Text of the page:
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Making Sense of Technology
I've been using my Dexcom sensor for three weeks now with only a couple of days off this week. It seems that my main reason for using it is to catch lows and the occasional extreme high, but I don't feel like I'm using it to the best of my ability. I haven't even uploaded the information...granted, the first week on was my yoga training, second was vacation, and this week is my first yoga teaching classes. So these aren't typical weeks or habits.
Still I think having this device means that I should be using it for more than just hypo awareness if I'm going to be plugged in 24/7. Being on MDI's makes me feel like I'm essentially powerless though. If I raise my Lantus by even one unit, I run too low. And it's not really a basal issue anyway.
For instance, the Dexcom shows that I spiked to the 200s twice over night but within an hour or two I was back into the 105-110 range. The first spike came after I drank a Coke because I was 116 before going to bed (my goal is 150-175 because of my history of night lows). The second spike came after I ate a few crackers around 5am because I was hovering at 100 and my stomach was upset. Both times I came back to rest at 100 though.
I understand that limiting the spikes is ideal. And especially when I'm planning for babies in the next few years. I'm trying my hardest to get comfortable being at 100 and staying there without being consumed by fear. But it's really hard to watch those spikes and drops overnight and wonder what would have happened if I didn't have a Coke or eat crackers. Yes, the Dexcom probably would have woken me up when I dropped to 60 or 70, but what if it didn't? And even if it did, I don't want to be low. Lows suck.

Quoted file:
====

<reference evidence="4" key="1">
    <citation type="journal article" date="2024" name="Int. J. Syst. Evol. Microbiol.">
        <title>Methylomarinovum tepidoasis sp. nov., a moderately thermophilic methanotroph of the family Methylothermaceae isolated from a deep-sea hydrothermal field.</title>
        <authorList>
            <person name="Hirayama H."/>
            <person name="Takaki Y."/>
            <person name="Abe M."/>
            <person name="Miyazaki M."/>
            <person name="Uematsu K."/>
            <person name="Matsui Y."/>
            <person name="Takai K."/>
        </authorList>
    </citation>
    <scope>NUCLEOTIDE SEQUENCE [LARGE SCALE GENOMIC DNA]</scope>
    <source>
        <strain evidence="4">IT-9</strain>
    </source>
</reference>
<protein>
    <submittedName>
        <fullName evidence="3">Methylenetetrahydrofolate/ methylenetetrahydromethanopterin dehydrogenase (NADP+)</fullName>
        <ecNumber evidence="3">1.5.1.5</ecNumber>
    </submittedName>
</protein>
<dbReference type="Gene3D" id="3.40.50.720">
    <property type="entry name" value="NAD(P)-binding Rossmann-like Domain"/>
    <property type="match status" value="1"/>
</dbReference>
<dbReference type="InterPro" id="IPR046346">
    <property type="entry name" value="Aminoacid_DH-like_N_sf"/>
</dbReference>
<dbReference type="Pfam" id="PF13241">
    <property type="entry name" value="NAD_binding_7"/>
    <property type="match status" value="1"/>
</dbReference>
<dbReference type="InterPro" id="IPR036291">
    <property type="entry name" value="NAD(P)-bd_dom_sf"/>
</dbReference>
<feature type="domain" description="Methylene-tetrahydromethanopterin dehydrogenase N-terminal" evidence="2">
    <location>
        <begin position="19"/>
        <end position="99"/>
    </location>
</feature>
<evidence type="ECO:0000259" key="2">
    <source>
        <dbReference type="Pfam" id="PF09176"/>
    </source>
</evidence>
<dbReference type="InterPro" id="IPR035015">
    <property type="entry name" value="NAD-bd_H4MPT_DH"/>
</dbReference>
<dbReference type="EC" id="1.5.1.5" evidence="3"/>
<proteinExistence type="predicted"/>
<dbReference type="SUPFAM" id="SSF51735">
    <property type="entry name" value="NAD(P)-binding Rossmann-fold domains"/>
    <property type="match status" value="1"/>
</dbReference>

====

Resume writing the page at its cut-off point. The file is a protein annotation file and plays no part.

This sounds odd but maybe I'm working in the wrong direction- maybe I should lower the Lantus by a unit and raise my boluses? On MDI's it's so difficult to tell what's basal and what's bolus though. Right now, I'm watching the Dexcom show me at 118 with a slightly down arrow. I ate a typical meal (with my usual 6 unit bolus). I started out at 116 and didn't get above 150. I'll wait to see if the 118 levels out but I still don't know what to make of it...is this because I did hours of yoga yesterday? And if so, what do I do on days when I'm not doing that?
It's times like these that I wish I was on the pump again. At least then I could easily use temp basals and change my insulin needs when I'm teaching for several hours versus when I'm sitting on the computer all day. I hated the pump though because it felt like I was confined. It felt like prison. MDI's don't suffocate me that way- but they are proving to be difficult in getting things level. I just want to be healthy- why is it so hard to get this right?
Megan was diagnosed in 2009 with Type I. As an RN, she was familiar with the medical side of her diagnosis; learning to be a good patient on the other hand, was and continues to be the challenge of her day to day life. (Read More)
Michelle Kowalski, a writer, editor and photography hobbiest living in Phoenix, was diagnosed with Type 2 diabetes in February 2005. In January 2008, as part of her quest to start on an insulin pump, Michelle learned that she actually has type 1 diabetes. (Read More)